Although profits remained relatively flat for consumer publishers between 2005 and 2006, especially compared to soaring costs in paper, postal and production, consumer magazine executives seem optimistic about online initiatives and increased spending from both new and existing advertisers boosting the topline.
In the second annual Consumer CEO survey conducted by Folio: and Readex Research, executives from all of the various consumer-magazine sectors described the state of their businesses, from a revenue stream dependent largely on print advertising and subscriptions to a growing but still relatively insignificant e-media business.
The survey polled C-level executives on everything from how they expect to finish 2006 compared to 2005 to their compensation packages to their dependency on live events. Executives from mass-consumer magazines were polled, as were those from city and regionals, enthusiast titles, and association publications.
Not surprisingly, revenue growth topped the list as executives’ number-one priority [Chart 10, page 46]. However, it was a surprise that revenue growth exceeded last year’s number-one concern, profitability.
The year also seems to be ending on a relatively high note for many publishers. “Our seven titles will be profitable for the first time all year,” says one survey respondent. Others identified such aspects for their keys to success in 2006 as:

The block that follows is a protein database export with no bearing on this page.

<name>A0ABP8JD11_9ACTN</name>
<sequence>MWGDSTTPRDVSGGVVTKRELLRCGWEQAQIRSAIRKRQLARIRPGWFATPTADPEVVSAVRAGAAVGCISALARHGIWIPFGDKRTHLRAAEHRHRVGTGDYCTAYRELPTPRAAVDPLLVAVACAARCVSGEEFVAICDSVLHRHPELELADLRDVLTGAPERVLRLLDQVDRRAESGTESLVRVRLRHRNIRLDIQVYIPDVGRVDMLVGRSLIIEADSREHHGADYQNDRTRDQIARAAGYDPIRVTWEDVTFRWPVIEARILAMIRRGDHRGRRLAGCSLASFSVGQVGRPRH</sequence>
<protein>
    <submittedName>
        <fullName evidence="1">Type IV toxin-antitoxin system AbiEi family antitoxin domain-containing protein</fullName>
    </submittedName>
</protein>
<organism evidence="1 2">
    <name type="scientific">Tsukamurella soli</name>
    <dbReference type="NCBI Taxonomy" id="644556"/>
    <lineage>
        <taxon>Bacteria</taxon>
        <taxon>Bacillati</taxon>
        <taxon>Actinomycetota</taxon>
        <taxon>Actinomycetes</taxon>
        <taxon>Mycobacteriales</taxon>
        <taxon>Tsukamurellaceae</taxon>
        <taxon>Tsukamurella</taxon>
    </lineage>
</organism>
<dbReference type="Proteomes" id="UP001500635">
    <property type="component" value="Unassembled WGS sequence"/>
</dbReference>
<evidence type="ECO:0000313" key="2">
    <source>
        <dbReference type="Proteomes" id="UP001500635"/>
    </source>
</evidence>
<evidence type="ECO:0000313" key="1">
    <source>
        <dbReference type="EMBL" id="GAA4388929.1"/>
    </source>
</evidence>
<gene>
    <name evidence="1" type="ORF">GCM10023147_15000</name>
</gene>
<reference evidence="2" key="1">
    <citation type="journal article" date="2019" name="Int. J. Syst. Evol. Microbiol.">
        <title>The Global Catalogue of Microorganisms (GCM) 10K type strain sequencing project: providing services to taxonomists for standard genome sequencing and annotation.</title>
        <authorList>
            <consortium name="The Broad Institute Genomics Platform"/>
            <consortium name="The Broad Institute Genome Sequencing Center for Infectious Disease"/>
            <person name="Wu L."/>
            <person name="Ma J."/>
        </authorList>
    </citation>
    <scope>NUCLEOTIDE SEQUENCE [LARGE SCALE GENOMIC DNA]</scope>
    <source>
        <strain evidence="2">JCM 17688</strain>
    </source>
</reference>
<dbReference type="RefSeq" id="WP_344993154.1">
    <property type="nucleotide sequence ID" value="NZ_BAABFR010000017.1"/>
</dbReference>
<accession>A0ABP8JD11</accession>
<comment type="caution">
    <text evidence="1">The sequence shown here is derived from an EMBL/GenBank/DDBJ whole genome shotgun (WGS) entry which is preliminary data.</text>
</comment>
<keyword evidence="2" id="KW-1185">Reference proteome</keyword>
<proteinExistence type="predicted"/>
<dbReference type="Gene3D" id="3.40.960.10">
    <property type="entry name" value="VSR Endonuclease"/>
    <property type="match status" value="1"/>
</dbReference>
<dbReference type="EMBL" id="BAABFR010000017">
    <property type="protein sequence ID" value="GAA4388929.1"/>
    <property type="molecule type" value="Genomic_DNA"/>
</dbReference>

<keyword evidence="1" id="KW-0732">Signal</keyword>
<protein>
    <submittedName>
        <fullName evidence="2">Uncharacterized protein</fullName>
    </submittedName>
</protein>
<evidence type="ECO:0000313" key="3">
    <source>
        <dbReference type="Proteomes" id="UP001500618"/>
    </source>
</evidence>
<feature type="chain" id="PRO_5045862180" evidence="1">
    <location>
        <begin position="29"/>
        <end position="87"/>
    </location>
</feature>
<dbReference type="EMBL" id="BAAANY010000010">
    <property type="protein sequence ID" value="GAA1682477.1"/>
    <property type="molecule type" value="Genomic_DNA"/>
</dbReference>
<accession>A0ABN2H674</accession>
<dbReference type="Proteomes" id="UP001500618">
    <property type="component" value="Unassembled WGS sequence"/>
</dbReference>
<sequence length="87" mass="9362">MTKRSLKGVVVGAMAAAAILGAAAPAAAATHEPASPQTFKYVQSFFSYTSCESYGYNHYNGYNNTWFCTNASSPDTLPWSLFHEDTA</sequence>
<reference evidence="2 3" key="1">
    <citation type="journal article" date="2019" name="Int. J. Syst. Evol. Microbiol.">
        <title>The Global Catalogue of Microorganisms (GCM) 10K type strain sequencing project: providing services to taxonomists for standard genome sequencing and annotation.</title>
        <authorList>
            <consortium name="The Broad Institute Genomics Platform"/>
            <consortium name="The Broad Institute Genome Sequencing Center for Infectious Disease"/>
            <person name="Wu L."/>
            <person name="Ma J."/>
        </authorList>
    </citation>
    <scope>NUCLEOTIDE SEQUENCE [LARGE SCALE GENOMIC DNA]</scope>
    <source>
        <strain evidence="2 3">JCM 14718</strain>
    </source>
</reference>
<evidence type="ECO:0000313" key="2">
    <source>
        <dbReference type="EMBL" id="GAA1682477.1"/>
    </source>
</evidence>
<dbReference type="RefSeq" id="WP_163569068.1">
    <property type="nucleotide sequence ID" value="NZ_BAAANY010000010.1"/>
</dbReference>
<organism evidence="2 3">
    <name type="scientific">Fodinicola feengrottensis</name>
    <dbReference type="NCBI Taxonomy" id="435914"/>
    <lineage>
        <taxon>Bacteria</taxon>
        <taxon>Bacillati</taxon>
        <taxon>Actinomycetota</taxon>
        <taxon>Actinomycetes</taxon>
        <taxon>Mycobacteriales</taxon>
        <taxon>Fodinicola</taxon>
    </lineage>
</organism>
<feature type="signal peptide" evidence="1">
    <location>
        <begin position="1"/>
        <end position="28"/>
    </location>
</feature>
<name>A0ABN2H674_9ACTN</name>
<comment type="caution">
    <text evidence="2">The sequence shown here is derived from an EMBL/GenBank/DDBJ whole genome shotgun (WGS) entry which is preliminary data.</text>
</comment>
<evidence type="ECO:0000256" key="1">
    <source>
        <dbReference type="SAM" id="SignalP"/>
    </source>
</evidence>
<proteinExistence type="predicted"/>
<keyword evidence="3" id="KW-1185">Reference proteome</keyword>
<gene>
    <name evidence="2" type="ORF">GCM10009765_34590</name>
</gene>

ﾕ Web revenue (small but growing)
ﾕ Multimedia diversification
When we asked publishers what disappointments they expected in 2006, the overwhelming majority cited soaring costs relative to flat revenue growth. Increases in paper and a whopping 17 percent postal increase (thanks to three consecutive rate hikes within the last year and a half) are cutting into the growth many publishers are seeing in both existing products and new launches. “Our biggest disappointment is the inability to effectively carry out a concrete marketing plan due to increased production and distribution costs,” says one respondent. Another stated, “Postage and paper increases will offset ad sales,” and a third says, “We’re not overcoming increases in paper and postage.”
Thirty-nine percent of publishers identified profitability as their biggest challenge in 2006, while 30 percent say it’s business development [Chart 11]. Another 23 percent said topline growth was their biggest challenge. Perhaps worst of all, 16 percent identified “executing overall direction” as the biggest challenge facing their company.
Still, publishers are pulling the trigger on launching new products and initiatives. Seventy-one percent of respondents expect to launch a magazine [Chart 12] this year, while another 63 percent envisioned an ancillary service startup. “We’re launching new products with minimal additional staff,” says one respondent.
Others say keeping pace is a growing concern. “We’ve folded a couple new magazines and we’re not embracing technology as fast as we could,” says one executive. “The technology is not keeping pace with our needs, particularly with Web programming issues,” says another.
“Problems on our Web site have greatly reduced revenues, especially from subscription sales.”
With the apparent surge in consumer magazine deals this year, 46 percent of respondents said they expected to acquire another company in 2006, while 12 percent anticipated being bought by another company.
The Revenue Breakdown
Even though publishers have launched initiatives both in print and online, revenue ratios stayed fairly constant between 2005 and 2006. Print remained the dominant revenue stream, accounting for 50 percent of revenue in 2005 and 49 percent of revenue in 2006 [Charts 1 and 2]. The good news for publishers is that many are starting to see online revenue growth begin to eclipse the loss of print dollars as their publications stabilize, and in some areas, even begin to grow again.